New York Jets 2023 projections: Breece Hall, James Robinson and the nature of returning from a torn muscle as a running back

Prior to his departure from the team, former New York Jets offensive coordinator Mike LeFleur spoke to the media about the team’s running back situation, saying:

“He’s a big part of our plans, he’s really … Joe D (Douglas) and they brought him in for a reason. I’ve been in situations before where a guy had an injury that he had and when you had an injury that he had 21, it takes a lot of time, a lot of rehab, a full offseason that’s not just about that to recover but also to get back in football shape and work properly to be able to play at the highest level so he’s a big part of our plans, he’s a hell of a runner I thought in ’21 before he got injured , in those first six, seven, eight weeks I thought he was one of the best defenders in the league and I’m so grateful he’s in this squad and I can’t wait to see what he does in the future will do.”

In the back of that quote, LeFleur seemed to imply that James Robinson was doing significantly better before suffering a torn Achilles tendon in December 2021. This diminished performance was more predictable, however, since a torn Achilles tendon is a notoriously difficult injury to heal for NFL athletes, especially running backs. As reported in a peer-reviewed publication by Robert Jack and colleagues (2017) in the journal “Foot & Ankle International:The postoperative performance values ​​were significantly worse (P <0.05) for running backs (RBs) (n=4) and linebackers (LBs) (n=12) compared to preoperative results.” This would indicate to us that we are exceeding our expectations for a player as tall as James should reassess and mitigate Robinson in the face of such an injury (which the Jets appear not to have done, given that Robinson was taken over and benched shortly thereafter). .

This need to factor injury history into expectations is also relevant to Jets running back and fan favorite Breece Hall, who tore an ACL in Week 7. More specifically, as analyzed by’s Matthew Betz, running backs see dropoffs in fantasy points (a proxy for overall performance), but also in efficiency stats like yards per carry, yards after contact per attempt, yards per touch, and elusive rating in her first year after returning from a cruciate ligament tear compared to her pre-injury level.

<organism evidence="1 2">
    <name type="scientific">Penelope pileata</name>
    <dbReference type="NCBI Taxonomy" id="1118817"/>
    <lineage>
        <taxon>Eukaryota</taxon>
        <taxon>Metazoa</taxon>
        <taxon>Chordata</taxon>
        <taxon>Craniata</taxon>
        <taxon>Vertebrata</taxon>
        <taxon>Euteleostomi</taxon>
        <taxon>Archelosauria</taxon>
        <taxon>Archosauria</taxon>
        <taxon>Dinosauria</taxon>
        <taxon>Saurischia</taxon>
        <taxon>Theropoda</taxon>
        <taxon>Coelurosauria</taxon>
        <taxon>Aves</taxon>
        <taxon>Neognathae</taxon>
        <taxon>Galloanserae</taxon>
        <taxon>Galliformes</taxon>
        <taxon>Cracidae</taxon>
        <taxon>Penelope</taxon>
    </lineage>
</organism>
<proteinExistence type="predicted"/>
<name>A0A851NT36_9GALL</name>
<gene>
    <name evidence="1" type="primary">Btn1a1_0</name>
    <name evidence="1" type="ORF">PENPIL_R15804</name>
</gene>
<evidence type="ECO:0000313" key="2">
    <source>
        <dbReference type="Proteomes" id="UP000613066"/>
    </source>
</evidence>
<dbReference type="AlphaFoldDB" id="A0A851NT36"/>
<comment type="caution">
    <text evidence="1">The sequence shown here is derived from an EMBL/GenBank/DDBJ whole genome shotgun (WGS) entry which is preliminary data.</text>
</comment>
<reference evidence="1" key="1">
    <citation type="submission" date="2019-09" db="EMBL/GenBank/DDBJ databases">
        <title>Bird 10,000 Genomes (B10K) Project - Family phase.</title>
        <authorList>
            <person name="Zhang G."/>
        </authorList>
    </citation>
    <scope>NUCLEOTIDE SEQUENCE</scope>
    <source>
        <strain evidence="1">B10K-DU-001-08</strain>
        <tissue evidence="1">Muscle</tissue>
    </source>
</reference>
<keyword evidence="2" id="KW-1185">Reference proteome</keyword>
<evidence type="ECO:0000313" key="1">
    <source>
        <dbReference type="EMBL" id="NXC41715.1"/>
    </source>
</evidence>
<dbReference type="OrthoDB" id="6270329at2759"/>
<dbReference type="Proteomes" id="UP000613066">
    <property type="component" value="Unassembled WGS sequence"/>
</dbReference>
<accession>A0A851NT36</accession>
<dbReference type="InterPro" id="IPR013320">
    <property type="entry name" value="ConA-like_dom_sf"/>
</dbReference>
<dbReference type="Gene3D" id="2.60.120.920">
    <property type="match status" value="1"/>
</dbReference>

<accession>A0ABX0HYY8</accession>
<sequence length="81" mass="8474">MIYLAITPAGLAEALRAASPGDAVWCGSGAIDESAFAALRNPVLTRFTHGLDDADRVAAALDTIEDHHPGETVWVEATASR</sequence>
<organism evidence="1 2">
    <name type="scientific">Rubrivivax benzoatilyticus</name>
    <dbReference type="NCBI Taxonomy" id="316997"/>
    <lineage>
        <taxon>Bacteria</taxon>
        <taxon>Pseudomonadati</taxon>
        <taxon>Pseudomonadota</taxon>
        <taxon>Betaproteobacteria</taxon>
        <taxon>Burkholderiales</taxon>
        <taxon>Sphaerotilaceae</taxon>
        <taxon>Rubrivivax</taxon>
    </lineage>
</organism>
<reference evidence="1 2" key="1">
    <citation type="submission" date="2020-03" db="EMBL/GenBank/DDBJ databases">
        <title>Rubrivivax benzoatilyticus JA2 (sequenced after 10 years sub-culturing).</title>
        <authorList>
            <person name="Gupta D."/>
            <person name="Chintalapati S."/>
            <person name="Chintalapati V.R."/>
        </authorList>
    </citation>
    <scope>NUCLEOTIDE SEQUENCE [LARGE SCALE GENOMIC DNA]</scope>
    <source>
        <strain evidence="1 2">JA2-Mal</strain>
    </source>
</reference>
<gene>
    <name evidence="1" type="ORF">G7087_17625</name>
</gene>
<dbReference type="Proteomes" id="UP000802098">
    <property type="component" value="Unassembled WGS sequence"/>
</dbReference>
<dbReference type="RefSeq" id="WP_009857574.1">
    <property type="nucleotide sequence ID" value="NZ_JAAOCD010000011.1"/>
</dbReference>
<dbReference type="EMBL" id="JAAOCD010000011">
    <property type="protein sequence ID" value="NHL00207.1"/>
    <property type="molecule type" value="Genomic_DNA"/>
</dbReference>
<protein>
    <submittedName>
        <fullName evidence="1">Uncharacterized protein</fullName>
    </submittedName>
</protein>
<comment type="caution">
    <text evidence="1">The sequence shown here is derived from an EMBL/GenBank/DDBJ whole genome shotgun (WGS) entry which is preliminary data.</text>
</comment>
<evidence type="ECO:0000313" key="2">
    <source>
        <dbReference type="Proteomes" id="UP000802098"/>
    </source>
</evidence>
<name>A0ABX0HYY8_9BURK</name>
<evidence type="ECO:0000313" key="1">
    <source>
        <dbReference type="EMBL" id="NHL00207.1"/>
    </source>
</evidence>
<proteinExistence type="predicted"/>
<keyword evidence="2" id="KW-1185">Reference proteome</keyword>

Image by Matthew Betz showing pre-injury and year 1 performance data for running backs who suffered ACL tears ( – Performance running backs/)

Although there are some exceptions to this rule, these results generally show that running backs experience reduced play in the first year after the injury. However, for those looking for a rosier outlook, the same study also provides a rationale for why this may not matter as much to Breece’s long-term projections. In particular, Betz found support that:

Aside from players who quit after their ACL injury, the vast majority of players have been more efficient in yards per try, yards per touch, and fantasy points per game in the second year after the ACL operation [compared to the first year following ACL surgery].

Additionally, Betz added a caveat to that statement with additional information demonstrating why Breece could return to full strength when the time comes given his young age of just 21:

Age seems to play a role. Younger defenders in this sample (younger than 26) were more likely to have a recovery season in the second year after ACL surgery than experienced defenders, at least when looking at efficiency metrics and fantasy points per game. Unfortunately, late-career ACL injuries can be potentially career-threatening (Darren Sproles, Lamar Miller, etc.)

A visualization of the comparison of the first year of recovery to the second year of recovery data can be seen here:

Image by Matthew Betz showing Year 1 and Year 2 recovery performance data for running backs who suffered an ACL tear ( performance running backs/)

Taken together, the accumulation of the above data suggests that injuries can have a long-term impact, even after a player has been medically cleared. For James Robinson, the data suggests his performance may never fully recover. For Breece Hall, the data suggests that we may see a lower level of performance from him next season, but that drop may be short-lived.

It’s important to keep these timelines in mind as we make predictions for a variety of injured Jets, including Breece Hall, Guard Alijah Vera-Tucker, Tackle Mekhi Becton, and a few others.

But what do you think? Does this information affect your expectations for Robinson or Hall in the 2023 season?